The big man out of Kentucky could spend the next three-plus weeks vacationing in Barbados and likely still be taken first overall, as he's living the life of luxury that comes with being seen as the cream of this draft class crop. But Baylor's Perry Jones III is the poster boy of a different kind, the kind of prospect whose stock could change significantly depending on the workouts and interviews with teams that take place leading up to the big day on June 28.
As such, Jones and his representatives devised a new plan in this eleventh hour stage of the process. Despite being seen as a power forward during his prep days and two collegiate seasons (a face-up four with the ability to go inside, to be more specific), Jones' small forward skills are being emphasized now in an attempt to make him even more marketable to the many talent evaluators who no longer see him as a top-five pick like they did a year ago. Jones, who has been training here for the past six weeks, took a break between his morning strength work and his afternoon basketball sessions to discuss his situation on Friday.
He is considered one of the greatest mysteries of this group, a supremely talented player with the rarest of skill-sets and size (6-foot-11, 235 pounds) whose lack of assertiveness, toughness or consistency in college raised questions about whether he'd ever maximize his potential. And while we'll delve deeper into Jones' personal story soon as part of our ongoing draft coverage, he had a message to share that simply couldn't wait: regardless of what position he plays, he's finally starting to see how special he could be.
"I feel way more confident than I ever was at Baylor," said Jones, who will head for Chicago predraft camp next week like most of the top-level prospects. "Working out three times a day, I feel great. I see the potential I have. I'm actually using the potential I have.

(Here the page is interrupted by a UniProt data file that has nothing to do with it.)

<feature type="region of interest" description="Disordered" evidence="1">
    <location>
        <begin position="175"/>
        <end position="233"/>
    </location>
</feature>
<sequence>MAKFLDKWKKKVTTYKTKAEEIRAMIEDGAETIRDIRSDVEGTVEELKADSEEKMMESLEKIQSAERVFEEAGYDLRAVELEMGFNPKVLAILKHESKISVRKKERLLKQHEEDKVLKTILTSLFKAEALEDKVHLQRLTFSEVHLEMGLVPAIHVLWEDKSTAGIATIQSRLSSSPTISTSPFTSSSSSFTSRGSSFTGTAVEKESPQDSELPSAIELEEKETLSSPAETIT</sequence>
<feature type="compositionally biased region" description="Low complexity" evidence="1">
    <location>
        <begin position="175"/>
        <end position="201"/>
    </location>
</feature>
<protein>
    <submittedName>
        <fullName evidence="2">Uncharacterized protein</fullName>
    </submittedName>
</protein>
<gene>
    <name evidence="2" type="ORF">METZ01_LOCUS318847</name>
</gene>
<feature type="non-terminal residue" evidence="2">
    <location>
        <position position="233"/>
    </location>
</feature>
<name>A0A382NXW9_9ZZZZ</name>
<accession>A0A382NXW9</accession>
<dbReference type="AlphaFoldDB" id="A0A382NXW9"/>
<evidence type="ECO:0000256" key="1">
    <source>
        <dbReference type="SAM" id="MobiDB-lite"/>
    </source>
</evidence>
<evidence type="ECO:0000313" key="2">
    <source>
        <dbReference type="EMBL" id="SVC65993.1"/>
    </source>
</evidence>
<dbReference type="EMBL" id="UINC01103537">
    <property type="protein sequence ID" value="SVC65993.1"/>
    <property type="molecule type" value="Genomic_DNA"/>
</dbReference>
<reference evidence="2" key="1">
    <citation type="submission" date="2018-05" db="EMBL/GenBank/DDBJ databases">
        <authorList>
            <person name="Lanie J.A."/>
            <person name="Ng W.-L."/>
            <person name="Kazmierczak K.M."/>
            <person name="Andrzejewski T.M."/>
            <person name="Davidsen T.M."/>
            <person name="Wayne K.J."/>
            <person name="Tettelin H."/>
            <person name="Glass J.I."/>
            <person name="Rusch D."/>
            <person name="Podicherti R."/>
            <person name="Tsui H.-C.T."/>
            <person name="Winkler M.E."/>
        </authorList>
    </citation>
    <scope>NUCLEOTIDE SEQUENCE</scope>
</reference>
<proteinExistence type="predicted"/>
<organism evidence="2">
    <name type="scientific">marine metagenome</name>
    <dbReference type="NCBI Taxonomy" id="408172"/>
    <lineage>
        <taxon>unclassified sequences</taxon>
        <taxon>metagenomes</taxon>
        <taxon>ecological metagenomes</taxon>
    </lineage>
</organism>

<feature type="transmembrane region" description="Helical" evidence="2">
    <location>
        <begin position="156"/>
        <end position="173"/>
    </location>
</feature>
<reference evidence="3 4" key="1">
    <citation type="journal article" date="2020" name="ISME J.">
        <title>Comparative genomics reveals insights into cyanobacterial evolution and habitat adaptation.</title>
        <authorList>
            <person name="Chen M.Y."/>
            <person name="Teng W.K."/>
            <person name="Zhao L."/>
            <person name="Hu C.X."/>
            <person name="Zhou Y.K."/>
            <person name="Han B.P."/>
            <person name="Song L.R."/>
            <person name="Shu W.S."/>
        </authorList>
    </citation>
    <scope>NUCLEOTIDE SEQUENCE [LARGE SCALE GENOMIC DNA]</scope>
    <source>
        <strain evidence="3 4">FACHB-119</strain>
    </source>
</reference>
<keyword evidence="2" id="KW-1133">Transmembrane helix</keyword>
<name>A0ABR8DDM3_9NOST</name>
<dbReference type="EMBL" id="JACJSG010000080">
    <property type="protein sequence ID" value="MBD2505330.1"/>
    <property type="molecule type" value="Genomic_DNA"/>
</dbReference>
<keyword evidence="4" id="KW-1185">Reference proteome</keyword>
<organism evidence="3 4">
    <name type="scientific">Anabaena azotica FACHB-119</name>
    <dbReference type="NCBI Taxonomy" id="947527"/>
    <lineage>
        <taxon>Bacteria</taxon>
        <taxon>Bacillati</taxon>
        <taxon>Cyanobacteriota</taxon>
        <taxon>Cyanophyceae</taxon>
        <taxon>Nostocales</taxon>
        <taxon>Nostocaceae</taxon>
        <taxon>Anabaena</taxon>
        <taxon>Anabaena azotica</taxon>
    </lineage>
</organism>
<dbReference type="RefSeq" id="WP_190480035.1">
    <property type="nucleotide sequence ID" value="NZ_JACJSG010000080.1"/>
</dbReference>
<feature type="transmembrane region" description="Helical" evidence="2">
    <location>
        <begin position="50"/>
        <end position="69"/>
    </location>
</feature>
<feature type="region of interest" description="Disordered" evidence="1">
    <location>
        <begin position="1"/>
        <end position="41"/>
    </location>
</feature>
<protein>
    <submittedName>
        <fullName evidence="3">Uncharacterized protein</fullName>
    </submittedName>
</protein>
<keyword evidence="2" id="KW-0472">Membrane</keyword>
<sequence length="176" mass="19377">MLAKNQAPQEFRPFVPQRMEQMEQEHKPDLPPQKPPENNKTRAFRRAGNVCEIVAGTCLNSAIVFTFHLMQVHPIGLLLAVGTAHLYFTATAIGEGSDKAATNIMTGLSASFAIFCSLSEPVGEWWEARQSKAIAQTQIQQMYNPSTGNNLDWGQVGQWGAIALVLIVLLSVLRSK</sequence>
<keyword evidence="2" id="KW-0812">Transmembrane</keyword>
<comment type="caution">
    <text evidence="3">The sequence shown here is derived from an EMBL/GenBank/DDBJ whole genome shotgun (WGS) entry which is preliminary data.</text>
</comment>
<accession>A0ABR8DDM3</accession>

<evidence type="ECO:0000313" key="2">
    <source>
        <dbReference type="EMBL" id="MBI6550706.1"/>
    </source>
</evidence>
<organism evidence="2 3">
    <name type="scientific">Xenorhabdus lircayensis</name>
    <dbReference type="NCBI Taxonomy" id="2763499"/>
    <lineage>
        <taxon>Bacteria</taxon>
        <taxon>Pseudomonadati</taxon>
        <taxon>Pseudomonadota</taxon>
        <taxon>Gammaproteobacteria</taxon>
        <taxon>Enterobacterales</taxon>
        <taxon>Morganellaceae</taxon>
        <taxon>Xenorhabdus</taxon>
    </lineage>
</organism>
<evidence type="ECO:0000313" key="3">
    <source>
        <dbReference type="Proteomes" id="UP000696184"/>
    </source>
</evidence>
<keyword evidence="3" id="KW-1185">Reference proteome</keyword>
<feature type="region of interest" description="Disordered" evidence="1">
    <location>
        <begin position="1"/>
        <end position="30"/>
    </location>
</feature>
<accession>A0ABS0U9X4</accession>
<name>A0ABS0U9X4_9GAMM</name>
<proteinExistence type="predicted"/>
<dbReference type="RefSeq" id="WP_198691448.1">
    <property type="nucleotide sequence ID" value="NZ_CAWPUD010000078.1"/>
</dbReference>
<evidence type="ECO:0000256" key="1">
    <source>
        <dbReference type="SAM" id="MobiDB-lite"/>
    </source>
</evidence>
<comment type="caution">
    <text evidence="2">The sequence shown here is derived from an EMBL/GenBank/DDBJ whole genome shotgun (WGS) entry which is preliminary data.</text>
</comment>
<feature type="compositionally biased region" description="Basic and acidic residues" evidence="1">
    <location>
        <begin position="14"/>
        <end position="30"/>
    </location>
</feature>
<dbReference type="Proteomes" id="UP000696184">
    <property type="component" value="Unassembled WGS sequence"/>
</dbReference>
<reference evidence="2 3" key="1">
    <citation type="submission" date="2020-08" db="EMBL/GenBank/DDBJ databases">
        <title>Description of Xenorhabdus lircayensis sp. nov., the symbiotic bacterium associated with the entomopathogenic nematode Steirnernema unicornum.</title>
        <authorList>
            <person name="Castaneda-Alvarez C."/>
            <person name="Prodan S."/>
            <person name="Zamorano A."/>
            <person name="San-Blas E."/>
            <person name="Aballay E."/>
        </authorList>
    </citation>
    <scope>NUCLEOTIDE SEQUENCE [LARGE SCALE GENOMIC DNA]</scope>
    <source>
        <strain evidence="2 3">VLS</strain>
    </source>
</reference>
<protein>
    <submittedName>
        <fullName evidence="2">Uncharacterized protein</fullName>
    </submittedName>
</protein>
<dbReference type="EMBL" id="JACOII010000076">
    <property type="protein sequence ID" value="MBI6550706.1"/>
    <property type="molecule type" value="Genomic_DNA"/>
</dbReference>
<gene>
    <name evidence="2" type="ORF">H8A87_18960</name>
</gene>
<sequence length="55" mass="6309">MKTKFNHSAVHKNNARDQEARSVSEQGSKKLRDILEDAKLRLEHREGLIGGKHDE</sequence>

"I've been using it in workouts. They've been going great, playing three-on-three or one-on-one. I do a lot that I normally wouldn't do. I'm just a lot more confident when I'm playing ball."
Why now, and not before? Because, Jones claims, the group that surrounds him here is providing the vision that both him and the Baylor boys apparently lacked. His strength and agility work is being handled by the team at P3 Peak Performance, an athletic science laboratory of sorts in Santa Barbara where players from around the league come to get stronger while learning how to use their bodies more efficiently.
His hoops training, which takes place on the UC Santa Barbara campus as part of the program headed by the Bill Duffy Agency, often involves playing against fellow prospects and former NBA players like 28-year-old Al Thornton. The specialized work is handled by Ross McMains, a sprite 23-year-old whose playing career ended at Santa Monica Community College but whose coaching career unofficially began when he started attending coaching clinics at the age of 16. McMains, who spent more than an hour walking Jones through a series of nuanced and deliberate offensive moves during my time in their gym, is also improving his arsenal through a variety of video sessions. The digital tape on McMains' laptop on this day was cued to Quinton Ross and Bruce Bowen, both renowned defenders in their NBA days who McMains wanted Jones to learn from.
"It's probably the level of training (that has helped his confidence), the level of competition that there is now," Jones said. "It's far greater than college. Just playing against older guys, against more experienced people, all the time, having the freedom to just play basketball. That's the best part."